The 'Veterans for Impeachment' on Why They Protested at World Series: The Trump Administration 'Doesn't Represent the Ideals Which Inspired Me to Enlist'

The two baseball fans who held up a sign reading "Veterans for Impeachment" behind the home plate at last night's World Series game said they did it because Trump didn't represent the ideals that inspired them to enlist.

U.S. Army veterans Alan Pitts and Naveed Shah told Newsweek that their statement at the tie between the Washington Nationals and Houston Astros, caught on TV cameras, was an effort to show the president "vets are not on his side."

Pitts, a combat engineer deployed and wounded in Iraq, and Shah, who was also deployed to Iraq, are both members of the anti-Trump veteran activist group Common Defense—which has the stated aim of getting ex-service personnel involved in grassroots progressive movements.

They told Newsweek that their statement yesterday was brought to an end by Washington Nationals staff, who confiscated the banner.

Their protest against the presence of President Trump at Nationals Park was not the only gesture against the commander-in-chief during Game 5 of the World Series at Nationals Park yesterday.

Trump was loudly booed when he appeared on the stadium's jumbotron beside other Republicans, and was later jeered by fans chanting "lock him up."

Speaking to Newsweek through WhatsApp Messenger, Pitts said Trump "didn't seem too happy" when the crowd began chanting "lock him up." Shah said when fans realized a curtain was drawn so Trump could walk to his box, a "chorus of boos rang out in the hall."

"The stadium was loud, and people were excited, but as soon as they showed him on the jumbotron it was like someone flipped a switch to 'boo,'" he added.

Veterans for Impeachment World Series
U.S. Army veterans Naveed Shah (left) and Alan Pitts (right) before their "Veterans for Impeachment" state at Game 5 of the World Series. Oct. 27, 2019. Naveed Shah/Newsweek

Shah said that their own protest was an idea thrown out just two days before after they became aware that the president would be at Game 5 of the World Series.

After getting through security without issue and taking their seats, the two veterans unfolded their "Veterans for Impeachment" sign, apparently to the annoyance of two fans sat next to them.

"There was a man next to me with a MAGA hat hidden under a Nats hat," Pitts told Newsweek. "He told me if I got that sign in front of his face we would have a big problem."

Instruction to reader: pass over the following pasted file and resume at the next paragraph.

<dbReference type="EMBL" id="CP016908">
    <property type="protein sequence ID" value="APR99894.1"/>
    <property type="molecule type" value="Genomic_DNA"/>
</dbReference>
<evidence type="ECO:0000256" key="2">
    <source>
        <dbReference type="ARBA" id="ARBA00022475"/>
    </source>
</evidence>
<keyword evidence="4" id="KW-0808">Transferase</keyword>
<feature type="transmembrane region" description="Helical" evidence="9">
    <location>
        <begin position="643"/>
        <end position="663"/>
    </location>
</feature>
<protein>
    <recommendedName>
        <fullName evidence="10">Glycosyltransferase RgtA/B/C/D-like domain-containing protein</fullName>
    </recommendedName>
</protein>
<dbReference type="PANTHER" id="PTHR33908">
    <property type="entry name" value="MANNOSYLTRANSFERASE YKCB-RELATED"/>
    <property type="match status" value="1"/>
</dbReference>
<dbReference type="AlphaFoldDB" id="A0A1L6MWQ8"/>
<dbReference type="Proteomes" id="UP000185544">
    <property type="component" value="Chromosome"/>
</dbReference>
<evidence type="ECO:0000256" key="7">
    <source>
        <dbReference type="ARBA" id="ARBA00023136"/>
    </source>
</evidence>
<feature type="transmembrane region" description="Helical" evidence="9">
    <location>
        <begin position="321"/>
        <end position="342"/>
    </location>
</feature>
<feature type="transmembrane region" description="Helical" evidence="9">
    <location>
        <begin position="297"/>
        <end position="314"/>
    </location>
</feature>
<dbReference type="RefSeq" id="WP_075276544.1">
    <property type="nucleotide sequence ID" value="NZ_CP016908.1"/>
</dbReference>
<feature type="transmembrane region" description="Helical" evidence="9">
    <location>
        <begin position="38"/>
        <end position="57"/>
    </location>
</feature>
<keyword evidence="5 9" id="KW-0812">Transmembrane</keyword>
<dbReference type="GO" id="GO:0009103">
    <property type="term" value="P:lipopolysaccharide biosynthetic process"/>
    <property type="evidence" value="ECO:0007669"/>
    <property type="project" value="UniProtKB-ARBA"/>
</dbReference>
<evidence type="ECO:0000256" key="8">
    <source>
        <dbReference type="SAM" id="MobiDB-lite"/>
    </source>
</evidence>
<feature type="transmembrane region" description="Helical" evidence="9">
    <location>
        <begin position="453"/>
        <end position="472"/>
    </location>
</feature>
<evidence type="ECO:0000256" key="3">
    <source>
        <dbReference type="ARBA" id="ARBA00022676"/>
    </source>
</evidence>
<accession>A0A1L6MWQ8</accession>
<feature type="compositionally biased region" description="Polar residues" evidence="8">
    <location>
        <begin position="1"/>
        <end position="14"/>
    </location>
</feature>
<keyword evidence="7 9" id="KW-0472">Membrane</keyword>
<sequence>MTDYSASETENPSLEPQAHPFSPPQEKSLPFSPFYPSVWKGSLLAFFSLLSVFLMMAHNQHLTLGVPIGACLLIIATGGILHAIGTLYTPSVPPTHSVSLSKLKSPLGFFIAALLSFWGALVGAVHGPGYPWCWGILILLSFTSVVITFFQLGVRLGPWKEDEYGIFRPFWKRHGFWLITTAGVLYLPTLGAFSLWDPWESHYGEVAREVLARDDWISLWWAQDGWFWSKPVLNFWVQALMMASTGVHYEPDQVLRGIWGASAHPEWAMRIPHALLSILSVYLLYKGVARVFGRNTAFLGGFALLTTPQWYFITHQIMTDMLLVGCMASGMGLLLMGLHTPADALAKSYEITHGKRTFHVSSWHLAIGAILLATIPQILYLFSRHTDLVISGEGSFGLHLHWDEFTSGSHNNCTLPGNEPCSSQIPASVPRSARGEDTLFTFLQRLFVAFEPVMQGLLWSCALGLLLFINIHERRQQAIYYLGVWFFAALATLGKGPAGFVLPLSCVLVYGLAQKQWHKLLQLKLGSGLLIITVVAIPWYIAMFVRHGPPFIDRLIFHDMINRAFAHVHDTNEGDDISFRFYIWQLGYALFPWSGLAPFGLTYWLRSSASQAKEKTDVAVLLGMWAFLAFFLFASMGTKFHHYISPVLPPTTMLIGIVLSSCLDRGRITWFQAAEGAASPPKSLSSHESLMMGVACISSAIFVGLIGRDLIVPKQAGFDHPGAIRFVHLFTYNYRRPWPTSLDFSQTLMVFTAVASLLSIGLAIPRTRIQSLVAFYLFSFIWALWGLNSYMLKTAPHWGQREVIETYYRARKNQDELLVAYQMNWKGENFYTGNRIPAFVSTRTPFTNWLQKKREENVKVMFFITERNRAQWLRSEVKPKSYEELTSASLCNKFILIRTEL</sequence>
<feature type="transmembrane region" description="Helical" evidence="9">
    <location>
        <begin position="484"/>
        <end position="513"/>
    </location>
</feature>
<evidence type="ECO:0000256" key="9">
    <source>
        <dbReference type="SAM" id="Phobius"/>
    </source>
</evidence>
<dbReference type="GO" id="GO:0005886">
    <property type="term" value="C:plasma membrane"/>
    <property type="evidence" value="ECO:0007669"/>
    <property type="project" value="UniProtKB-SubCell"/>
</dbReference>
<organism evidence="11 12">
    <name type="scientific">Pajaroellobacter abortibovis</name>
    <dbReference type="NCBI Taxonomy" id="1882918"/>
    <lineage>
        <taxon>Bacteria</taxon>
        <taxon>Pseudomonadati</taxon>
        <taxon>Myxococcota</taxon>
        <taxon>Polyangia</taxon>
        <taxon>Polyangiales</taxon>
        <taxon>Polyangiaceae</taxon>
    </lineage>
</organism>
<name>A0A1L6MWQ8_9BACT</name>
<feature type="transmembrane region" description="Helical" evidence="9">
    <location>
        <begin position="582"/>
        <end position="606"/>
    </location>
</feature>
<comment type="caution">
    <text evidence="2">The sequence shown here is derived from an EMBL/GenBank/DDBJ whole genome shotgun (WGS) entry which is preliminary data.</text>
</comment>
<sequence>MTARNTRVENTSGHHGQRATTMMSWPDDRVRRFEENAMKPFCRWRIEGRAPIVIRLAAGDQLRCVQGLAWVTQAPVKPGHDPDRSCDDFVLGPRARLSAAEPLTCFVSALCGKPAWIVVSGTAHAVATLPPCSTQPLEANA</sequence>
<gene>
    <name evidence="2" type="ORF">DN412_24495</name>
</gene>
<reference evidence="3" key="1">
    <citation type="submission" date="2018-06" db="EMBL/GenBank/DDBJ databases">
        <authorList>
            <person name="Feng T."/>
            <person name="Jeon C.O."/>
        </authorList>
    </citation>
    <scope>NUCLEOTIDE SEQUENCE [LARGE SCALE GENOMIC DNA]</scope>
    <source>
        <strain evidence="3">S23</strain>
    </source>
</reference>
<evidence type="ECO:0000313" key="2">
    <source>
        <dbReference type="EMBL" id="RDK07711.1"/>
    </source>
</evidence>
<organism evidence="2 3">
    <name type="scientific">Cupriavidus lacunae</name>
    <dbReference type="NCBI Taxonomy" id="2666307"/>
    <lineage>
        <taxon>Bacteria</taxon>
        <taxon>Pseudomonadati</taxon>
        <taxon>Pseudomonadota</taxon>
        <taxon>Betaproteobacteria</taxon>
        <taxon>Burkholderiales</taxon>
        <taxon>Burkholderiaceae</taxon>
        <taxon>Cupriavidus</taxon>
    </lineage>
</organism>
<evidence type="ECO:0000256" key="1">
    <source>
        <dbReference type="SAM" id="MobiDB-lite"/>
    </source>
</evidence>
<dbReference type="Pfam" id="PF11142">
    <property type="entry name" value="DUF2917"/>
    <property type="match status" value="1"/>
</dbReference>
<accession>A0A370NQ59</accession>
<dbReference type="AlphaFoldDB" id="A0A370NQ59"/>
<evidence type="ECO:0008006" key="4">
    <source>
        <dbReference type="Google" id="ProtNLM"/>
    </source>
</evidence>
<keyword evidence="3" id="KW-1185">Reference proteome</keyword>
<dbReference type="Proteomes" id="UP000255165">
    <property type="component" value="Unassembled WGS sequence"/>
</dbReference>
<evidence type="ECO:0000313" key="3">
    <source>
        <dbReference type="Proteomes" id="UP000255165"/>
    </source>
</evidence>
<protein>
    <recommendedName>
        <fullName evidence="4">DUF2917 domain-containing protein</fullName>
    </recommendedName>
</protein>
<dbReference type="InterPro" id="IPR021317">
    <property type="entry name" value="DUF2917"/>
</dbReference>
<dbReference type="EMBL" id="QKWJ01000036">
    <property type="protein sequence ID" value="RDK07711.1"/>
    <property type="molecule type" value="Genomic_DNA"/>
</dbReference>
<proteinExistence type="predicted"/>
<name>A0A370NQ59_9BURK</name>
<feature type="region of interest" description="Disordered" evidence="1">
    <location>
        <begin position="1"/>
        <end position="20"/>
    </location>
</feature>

Nothing came of the defused situation and security at the ground was not so aggressive. Although the veterans say they were asked to put their sign away, and eventually had it taken away from them, Shah said Nationals Park staff were "very respectful."

What made them want to put their sign out in the first place? "I swore an oath when joining the Army. To defend and support the constitution against enemies both 'foreign and domestic,'" Pitts said. "Congress and the president swore similar oaths. I believe many members of Congress and especially the president are ignoring their oaths."

He went on to accuse Trump of breaking the law by withholding military aid to Ukraine and urging Ukrainian President Volodymyr Zelenskiy to investigate his political rival Joe Biden in a phone call that sparked the ongoing impeachment inquiry.

"As an immigrant, I feel like I've been under attack from President Trump from the beginning of his xenophobic campaign, to the Muslim Ban, to deporting Veterans, to putting kids in cages," Shah said. "The Trump administration has made cruelty a norm, and it doesn't represent the ideals which inspired me to enlist."

Pitts, a founding member of Common Defense more familiar with statements and protest, said he hoped the president saw their banner, adding that it was "one more thing to show him that the country and us as Vets are not on his side."

His fellow Common Defense activist Shah had not yet taken direct action since joining the group in 2018.

"This was my first direct action, and it felt great knowing he might see it," Shah said. He later added: "Trump needs to hear from people like me, people he's trying to oppress, that we won't be silenced."

A Washington Nationals spokesperson confirmed that the sign was confiscated in accordance with their "longstanding policy regarding banners and signs."